It’s a challenging, life altering, amazing, beautiful, grace filled experience being a follower of Jesus Christ. We have a choice to be committed or walk away. As I reflected on this Scripture reading from John, I began to wonder if Jesus was really less concerned about belief and more about commitment and faithfulness to the community of faith. Nadia Bolz Weber wrote this regarding this passage of Scripture, “I wonder if maybe those disciples didn’t have to leave Jesus…I mean, when we make the accepting of hard teachings the litmus test for being a follower of Jesus I wonder if we are perhaps missing the point all together.” What unites us then? Maybe it’s as simple as being the Body of Christ, being committed to the community of faith.
It’s easy to walk away when challenged by the teachings and expectations of church. A part of our task and responsibility as faithful disciples of Jesus Christ is to wrestle with what it means to live out the teachings of Jesus, not to walk away, but allow ourselves to be challenged, to think, to serve more or in a new way, to give beyond what we think we can and to allow ourselves to live out God’s dream in our lives. Too often our expectations are quite low and shallow. Again, the Good News is that Jesus takes us from where we are to where God calls us to be within the community of faith.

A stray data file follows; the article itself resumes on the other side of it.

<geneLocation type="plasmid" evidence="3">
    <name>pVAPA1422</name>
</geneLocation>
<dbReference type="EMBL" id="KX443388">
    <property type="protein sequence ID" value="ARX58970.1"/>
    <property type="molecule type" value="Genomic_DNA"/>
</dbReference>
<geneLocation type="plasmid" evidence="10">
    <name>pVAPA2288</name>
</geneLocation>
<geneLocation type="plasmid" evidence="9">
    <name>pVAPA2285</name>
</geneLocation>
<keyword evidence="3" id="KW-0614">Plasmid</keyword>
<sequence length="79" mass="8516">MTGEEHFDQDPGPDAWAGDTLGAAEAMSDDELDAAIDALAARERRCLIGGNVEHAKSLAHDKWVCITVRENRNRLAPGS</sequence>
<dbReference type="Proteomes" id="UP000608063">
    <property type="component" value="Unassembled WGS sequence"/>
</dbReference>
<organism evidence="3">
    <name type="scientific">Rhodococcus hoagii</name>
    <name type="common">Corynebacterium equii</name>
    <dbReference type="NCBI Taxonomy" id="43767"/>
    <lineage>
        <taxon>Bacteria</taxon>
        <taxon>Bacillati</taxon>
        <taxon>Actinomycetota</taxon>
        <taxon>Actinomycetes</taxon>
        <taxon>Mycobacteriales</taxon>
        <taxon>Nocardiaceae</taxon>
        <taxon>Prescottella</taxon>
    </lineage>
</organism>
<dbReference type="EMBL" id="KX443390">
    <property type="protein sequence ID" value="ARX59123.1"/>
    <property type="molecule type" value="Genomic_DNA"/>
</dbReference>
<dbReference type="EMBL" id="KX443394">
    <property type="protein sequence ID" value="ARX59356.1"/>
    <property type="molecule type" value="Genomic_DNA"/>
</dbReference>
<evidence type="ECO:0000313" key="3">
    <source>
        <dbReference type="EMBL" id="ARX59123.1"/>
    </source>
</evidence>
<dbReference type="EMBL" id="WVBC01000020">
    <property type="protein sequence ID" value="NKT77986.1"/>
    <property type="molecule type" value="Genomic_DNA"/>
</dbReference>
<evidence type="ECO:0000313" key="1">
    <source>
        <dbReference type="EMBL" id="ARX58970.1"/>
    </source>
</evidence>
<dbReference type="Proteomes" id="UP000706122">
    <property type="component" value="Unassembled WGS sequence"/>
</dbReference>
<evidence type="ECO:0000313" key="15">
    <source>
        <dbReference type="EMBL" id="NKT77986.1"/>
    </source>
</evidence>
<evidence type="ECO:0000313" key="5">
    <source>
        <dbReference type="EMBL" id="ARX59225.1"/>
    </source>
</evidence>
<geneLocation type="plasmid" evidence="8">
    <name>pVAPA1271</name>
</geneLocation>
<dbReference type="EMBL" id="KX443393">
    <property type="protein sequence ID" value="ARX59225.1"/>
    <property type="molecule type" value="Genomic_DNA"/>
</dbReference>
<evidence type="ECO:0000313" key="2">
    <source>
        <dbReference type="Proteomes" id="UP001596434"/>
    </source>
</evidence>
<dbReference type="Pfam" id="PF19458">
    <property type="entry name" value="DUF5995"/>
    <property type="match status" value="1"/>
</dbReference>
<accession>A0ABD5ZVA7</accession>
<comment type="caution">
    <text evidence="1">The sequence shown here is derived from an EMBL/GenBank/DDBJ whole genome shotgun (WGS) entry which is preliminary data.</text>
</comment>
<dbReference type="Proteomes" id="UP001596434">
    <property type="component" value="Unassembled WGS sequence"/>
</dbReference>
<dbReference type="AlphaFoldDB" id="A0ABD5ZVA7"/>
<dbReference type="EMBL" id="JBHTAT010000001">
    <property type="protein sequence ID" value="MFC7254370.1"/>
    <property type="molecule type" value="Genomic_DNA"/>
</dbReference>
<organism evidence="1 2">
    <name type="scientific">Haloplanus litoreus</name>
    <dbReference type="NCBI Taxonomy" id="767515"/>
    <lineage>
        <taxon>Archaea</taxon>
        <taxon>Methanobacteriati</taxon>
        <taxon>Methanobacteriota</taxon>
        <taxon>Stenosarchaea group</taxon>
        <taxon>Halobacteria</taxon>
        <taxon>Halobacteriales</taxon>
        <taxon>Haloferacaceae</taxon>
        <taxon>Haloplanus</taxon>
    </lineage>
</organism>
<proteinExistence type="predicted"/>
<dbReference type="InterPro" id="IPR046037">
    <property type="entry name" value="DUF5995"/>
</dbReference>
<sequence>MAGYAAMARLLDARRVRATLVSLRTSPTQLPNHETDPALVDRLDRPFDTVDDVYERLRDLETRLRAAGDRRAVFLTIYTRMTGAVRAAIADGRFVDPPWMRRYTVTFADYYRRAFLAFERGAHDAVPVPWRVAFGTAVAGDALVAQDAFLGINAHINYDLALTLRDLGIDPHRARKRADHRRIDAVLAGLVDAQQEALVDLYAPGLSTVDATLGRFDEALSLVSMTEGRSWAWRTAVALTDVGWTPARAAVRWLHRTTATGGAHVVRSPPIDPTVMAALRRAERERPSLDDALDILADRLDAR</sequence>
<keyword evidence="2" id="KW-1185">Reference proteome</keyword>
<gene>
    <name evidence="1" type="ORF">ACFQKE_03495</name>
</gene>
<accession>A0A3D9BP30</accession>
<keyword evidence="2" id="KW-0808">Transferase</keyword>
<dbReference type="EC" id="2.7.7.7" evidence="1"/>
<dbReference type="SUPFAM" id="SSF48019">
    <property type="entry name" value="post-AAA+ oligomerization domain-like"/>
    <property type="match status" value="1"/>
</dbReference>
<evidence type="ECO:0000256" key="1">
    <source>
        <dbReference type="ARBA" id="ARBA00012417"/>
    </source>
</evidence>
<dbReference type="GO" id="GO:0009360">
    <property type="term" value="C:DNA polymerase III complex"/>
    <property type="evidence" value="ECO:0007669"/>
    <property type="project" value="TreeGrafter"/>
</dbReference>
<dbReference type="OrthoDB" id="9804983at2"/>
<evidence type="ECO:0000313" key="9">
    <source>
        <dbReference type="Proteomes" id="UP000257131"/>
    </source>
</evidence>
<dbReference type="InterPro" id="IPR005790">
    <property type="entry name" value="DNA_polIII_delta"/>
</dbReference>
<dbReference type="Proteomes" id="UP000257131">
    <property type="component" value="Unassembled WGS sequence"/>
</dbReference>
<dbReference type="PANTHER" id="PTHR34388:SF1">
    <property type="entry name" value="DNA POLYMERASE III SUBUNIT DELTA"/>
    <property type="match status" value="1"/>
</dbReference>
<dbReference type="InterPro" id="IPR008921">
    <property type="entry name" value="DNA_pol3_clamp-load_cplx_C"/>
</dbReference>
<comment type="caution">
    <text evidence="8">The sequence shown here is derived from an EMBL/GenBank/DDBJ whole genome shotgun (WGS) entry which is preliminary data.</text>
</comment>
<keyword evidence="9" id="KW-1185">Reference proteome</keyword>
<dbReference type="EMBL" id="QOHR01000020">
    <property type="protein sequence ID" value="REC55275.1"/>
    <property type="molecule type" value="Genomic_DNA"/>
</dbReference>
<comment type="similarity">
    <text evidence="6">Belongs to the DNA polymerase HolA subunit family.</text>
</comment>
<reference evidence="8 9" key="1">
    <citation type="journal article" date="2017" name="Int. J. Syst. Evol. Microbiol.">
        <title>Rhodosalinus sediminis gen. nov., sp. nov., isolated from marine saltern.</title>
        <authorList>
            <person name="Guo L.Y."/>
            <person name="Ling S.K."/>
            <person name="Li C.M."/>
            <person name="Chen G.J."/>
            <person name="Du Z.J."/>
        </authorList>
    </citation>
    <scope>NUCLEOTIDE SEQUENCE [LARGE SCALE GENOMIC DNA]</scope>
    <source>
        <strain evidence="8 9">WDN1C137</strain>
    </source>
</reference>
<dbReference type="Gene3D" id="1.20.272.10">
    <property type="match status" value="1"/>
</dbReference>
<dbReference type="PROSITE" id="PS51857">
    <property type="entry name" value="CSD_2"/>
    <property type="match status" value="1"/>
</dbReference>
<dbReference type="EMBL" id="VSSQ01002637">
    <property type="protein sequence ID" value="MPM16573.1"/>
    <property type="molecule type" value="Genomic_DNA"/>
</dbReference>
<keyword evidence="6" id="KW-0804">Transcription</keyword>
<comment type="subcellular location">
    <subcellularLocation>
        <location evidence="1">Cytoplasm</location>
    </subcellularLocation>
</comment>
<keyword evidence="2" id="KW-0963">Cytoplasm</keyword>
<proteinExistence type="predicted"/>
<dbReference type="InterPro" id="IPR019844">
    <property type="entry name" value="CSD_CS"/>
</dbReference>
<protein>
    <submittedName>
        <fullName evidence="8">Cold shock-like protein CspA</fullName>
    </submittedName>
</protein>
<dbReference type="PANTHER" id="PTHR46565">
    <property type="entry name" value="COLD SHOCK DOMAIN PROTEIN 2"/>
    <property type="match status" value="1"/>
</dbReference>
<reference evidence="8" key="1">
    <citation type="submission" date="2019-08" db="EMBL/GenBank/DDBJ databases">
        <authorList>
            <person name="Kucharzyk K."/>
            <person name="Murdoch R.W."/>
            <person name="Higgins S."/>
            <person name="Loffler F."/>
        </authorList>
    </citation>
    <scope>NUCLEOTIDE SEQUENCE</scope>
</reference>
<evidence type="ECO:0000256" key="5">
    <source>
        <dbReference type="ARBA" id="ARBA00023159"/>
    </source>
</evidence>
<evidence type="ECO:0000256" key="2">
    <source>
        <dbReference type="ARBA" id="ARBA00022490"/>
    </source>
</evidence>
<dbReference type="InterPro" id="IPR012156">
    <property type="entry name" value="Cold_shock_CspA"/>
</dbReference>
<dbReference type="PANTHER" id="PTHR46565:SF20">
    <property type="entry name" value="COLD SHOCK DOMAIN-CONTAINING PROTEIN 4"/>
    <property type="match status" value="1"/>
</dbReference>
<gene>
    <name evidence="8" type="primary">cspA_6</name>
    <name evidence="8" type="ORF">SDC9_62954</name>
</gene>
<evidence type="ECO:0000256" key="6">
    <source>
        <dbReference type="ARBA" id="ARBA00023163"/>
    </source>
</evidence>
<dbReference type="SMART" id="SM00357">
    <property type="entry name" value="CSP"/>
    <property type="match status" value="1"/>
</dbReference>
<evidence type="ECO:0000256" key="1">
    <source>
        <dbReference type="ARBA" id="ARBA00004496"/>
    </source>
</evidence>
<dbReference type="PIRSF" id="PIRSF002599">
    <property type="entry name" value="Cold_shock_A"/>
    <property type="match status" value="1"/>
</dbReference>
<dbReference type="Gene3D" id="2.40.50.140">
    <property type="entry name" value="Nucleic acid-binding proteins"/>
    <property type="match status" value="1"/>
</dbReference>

Everyday gives us opportunities to choose whether we’re going to engage or walk away. Will we live out our faith or walk away? Will we commit to the faith community or walk away? We have choices to make about who we want to be as a people of faith both individually and collectively. How far are we willing to go? How much are we willing to commit to this?
I can’t stop thinking about that woman I met long ago on that cold January morning who walked with Dr. King. She was committed. She walked with Dr. King, but she also kicked up some dust with a community, a movement of people. She wasn’t alone and she was committed. As Paul wrote to the Romans, “How beautiful are the feet of those who bring good news.” Where will our feet take us? It’s time to take a deeper step into this community of faith and discover all that God has in store for us.